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Media freedom is undermined by a lack of information infrastructure as well as skills and literacy to access and critically evaluate information. The ability to access vital information, especially government information, makes it difficult for media practitioners and the general public to accurately report on issues that concern them.
World Press Freedom Day was celebrated on 3 May and to mark this occasion, the Media Institute of Southern Africa (MISA) launched its annual state of media freedom report, So this is Democracy, under the theme “Difficulty in the Access of Information Undermines the Media”. Some of the issues in the report are related to access to and freedom of information. “A pattern of governments reneging on their pledges to promote access to information is clear in the report,” says the regional director of MISA, Zoe Titus. MISA also stated that within the self-regulatory framework of the media, those who sit in media/press councils/tribunals will have to create some critical distance between themselves and the media they regulate, in order to gain confidence from both the public and those who criticise them. The institute, through its African Platform on Access to Information (APAI), seeks to advocate for legislation that allows citizens to freely access public information, in a bid to foster public accountability.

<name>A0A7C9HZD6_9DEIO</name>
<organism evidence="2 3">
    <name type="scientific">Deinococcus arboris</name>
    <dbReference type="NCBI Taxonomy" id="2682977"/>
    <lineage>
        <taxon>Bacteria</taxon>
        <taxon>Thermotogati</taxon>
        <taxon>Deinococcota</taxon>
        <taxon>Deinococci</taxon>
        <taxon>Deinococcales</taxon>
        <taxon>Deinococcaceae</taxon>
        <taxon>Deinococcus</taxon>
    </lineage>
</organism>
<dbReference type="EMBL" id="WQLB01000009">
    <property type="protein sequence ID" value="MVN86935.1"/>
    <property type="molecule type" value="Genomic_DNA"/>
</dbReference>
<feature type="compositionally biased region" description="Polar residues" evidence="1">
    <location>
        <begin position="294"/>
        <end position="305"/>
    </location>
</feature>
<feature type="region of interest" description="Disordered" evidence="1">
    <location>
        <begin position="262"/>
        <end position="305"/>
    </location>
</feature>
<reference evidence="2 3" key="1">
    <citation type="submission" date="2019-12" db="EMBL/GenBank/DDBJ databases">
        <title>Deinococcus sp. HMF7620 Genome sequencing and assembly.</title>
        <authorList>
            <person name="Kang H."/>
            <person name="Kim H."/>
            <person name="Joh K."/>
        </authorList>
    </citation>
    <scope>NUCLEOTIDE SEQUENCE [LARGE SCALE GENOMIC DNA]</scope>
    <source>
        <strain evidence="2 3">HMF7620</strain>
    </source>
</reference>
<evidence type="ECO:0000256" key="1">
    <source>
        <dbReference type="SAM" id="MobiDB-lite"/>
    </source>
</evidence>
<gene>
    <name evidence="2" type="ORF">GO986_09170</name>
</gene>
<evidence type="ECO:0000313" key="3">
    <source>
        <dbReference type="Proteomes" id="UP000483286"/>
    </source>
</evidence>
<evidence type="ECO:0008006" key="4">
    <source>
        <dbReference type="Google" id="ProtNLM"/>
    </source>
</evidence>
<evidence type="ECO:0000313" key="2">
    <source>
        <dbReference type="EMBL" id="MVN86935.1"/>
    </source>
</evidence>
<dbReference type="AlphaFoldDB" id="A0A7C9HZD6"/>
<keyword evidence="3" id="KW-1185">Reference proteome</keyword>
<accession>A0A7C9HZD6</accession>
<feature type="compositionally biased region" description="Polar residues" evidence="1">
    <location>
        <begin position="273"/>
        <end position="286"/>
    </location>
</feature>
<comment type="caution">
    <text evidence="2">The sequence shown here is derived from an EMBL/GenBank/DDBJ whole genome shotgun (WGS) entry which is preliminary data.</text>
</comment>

MISA believes that democracy is about empowering citizens so that they are able to actively take ownership of their own growth and development objectives. “It is our strongest belief that information is power only when it can be productively used by the public and gives citizens the greatest opportunity to make decisions that enable them to question the sincerity and honesty of those who have been trusted with positions of power,” the institution said in a statement.
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